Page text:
An interview with Ernie Stevens Jr.
WASHINGTON - After a preliminary conversation with Ernie Stevens Jr. and Mark Van Norman, chairman and executive director, respectively, of the National Indian Gaming Association, at the National Congress of American Indians State of the Indian Nations Address on Jan. 25, Indian Country Today submitted written interview questions to NIGA. Stevens replied in writing, and the result is a three-part interview.
Indian Country Today: At the beginning of 2005 and certainly by January 2006 it looked like Congress was gearing up to revisit the Indian Gaming Regulatory Act with a vengeance. Indian country and its allies met the challenge. As Indian country's lead organization on gaming, can you give readers an idea of what it was like to be at the center of that struggle, and what were some of the principles and/or strategies NIGA had to follow in order to prevail?
Ernie Stevens Jr.: At the beginning of the 109th Congress, both Senate Indian Affairs Chairman John McCain and House Resources Committee Chairman Richard Pombo announced plans to amend IGRA. McCain held hearings in 2005 and 2006 on the NIGC's regulatory authority, gaming contracts, and off-reservation gaming. Pombo held hearings on off-reservation gaming and pledged to limit his bill to that area. NIGA worked very hard throughout the year to keep in touch with our tribal leaders. We met at least once and often several times each month with tribal leaders and we received strong support from Indian tribes around the nation for our defense of IGRA. Standing together, Indian country achieved a landmark victory in defending IGRA in the 109th Congress.
In March 2006, the Senate Committee on Indian Affairs marked up the McCain bill, S. 2078, but tribal governments had serious concerns with the bill because it had the potential to undermine the existing IGRA tribal/state compact system by authorizing the NIGC to issue gaming regulations to control the operation of Class III Indian gaming without regard to existing compacts. Tribes were also very concerned that the NIGC would have been delegated power to approve or disapprove all contracts related to Indian gaming in excess of $250,000 from A to Z. Clearly, this duty was beyond the capacity of the agency and could have blocked tribal government access to markets.
Additionally, S. 2078 sought to eliminate the Section 20 secretarial determination process [of the Interior Department] for acquisition of trust lands after 1988 for Indian gaming. Tribal governments generally believed that the record under IGRA - only three projects approved in 18 years - did not justify doing away with the process.
Tribes were not alone in our opposition to S. 2078. Six states opposed S. 2078 because it had the potential to interfere with tribal/state compacts and state officials recognized the great strides tribes have taken through Indian gaming. They shared tribal concerns that a new, expansive federal bureaucratic role could interfere with tribal economic development and might conflict with existing state and tribal regulatory efforts.
In the House, the Resources Committee marked up H.R. 4893 in July 2006 and brought it forward on the House suspension calendar on Sept. 13, 2006. Tribal governments generally opposed H.R. 4893 because it would have subordinated tribal governments to county governments, burdened the process for restored, landless and newly recognized tribes to get their initial reservations, and it would have struck down the Section 20 secretarial determination process. H.R. 4893 failed by 247 to 171 because it needed a two-thirds majority on the suspension calendar. Pombo tried to move the bill again in the lame duck session [of November and December 2006], but there was simply too much tribal opposition and too many other issues to take care of, so the bill was stopped without further action and died at the end of the session.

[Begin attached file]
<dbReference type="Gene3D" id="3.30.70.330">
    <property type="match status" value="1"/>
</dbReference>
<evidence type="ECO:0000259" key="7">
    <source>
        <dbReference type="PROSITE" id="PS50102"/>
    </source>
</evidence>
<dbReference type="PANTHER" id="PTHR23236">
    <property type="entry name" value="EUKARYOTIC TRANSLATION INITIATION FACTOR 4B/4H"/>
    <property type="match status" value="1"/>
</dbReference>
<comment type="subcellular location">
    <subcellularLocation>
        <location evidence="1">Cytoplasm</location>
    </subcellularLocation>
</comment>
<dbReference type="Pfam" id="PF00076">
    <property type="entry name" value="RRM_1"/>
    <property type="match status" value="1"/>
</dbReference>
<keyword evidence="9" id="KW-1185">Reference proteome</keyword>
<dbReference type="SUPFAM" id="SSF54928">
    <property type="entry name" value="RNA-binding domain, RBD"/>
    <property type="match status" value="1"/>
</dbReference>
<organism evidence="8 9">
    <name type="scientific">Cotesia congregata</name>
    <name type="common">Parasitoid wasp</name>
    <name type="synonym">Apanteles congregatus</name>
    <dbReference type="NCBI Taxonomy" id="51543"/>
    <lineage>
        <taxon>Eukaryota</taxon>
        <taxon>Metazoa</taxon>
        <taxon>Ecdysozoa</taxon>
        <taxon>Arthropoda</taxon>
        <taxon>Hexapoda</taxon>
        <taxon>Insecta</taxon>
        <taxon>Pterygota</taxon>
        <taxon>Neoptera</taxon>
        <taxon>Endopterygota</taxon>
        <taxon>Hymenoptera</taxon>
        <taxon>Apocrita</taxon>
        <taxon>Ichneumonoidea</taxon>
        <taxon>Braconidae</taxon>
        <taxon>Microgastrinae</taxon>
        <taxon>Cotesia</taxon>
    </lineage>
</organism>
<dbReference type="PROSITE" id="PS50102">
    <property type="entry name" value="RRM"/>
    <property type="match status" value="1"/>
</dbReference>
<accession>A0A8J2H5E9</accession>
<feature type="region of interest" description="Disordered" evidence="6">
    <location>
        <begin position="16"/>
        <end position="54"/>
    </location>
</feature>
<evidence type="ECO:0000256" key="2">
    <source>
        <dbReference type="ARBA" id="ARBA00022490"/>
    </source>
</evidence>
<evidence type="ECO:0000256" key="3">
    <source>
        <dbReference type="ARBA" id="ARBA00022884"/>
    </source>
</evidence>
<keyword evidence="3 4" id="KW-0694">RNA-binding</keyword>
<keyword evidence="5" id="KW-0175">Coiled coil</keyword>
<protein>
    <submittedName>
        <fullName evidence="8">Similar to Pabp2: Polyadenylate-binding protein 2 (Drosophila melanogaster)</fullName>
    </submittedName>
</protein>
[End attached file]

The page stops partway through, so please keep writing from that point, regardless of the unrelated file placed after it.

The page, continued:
With all of that legislative activity going on, some folks in Indian country felt that we were at the eye of the hurricane and there was a great deal of uncertainty concerning these proposed IGRA amendments, the risks inherent in the legislative process, and the potential impacts on Indian gaming and Indian sovereignty. Many tribal governments, who opposed the bills, were concerned that a fast-moving train was going to run over all opposition. Yet, we had clear marching orders from our tribal leaders - strongly oppose these bills because they will undercut tribal rights and put Indian gaming at risk.
ICT: The Speaker of the House at that time, Rep. Dennis Hastert, R-Ill., is known to have pushed a bill to end off-reservation gaming until the last days of the 109th Congress, even after its lead sponsor lost his re-election bid. Can you offer any detail as to what happened regarding the bill as the 109th Congress was coming to an end?
Stevens: During the lame-duck session in December, Pombo once again worked to bring his bill forward for passage in the House. NIGA and many of our tribal leaders met in Washington on Dec. 4, 2006, and once again, we opposed H.R. 4893. Based on the clear tribal opposition, Pombo dropped his efforts to bring the bill to the House floor. While Hastert never directly addressed Indian tribes on the issue, there was talk about efforts by him and others to bring H.R. 4893 forward as a rider on the Tax and Trade Bill at the end of the session; but in the face of strong tribal opposition, that effort was also dropped while Congress focused on ''higher priority issues.'' At the end, it was a historic victory for Indian country when Congress closed its doors in December, with the integrity of IGRA preserved.
(Continued in part two)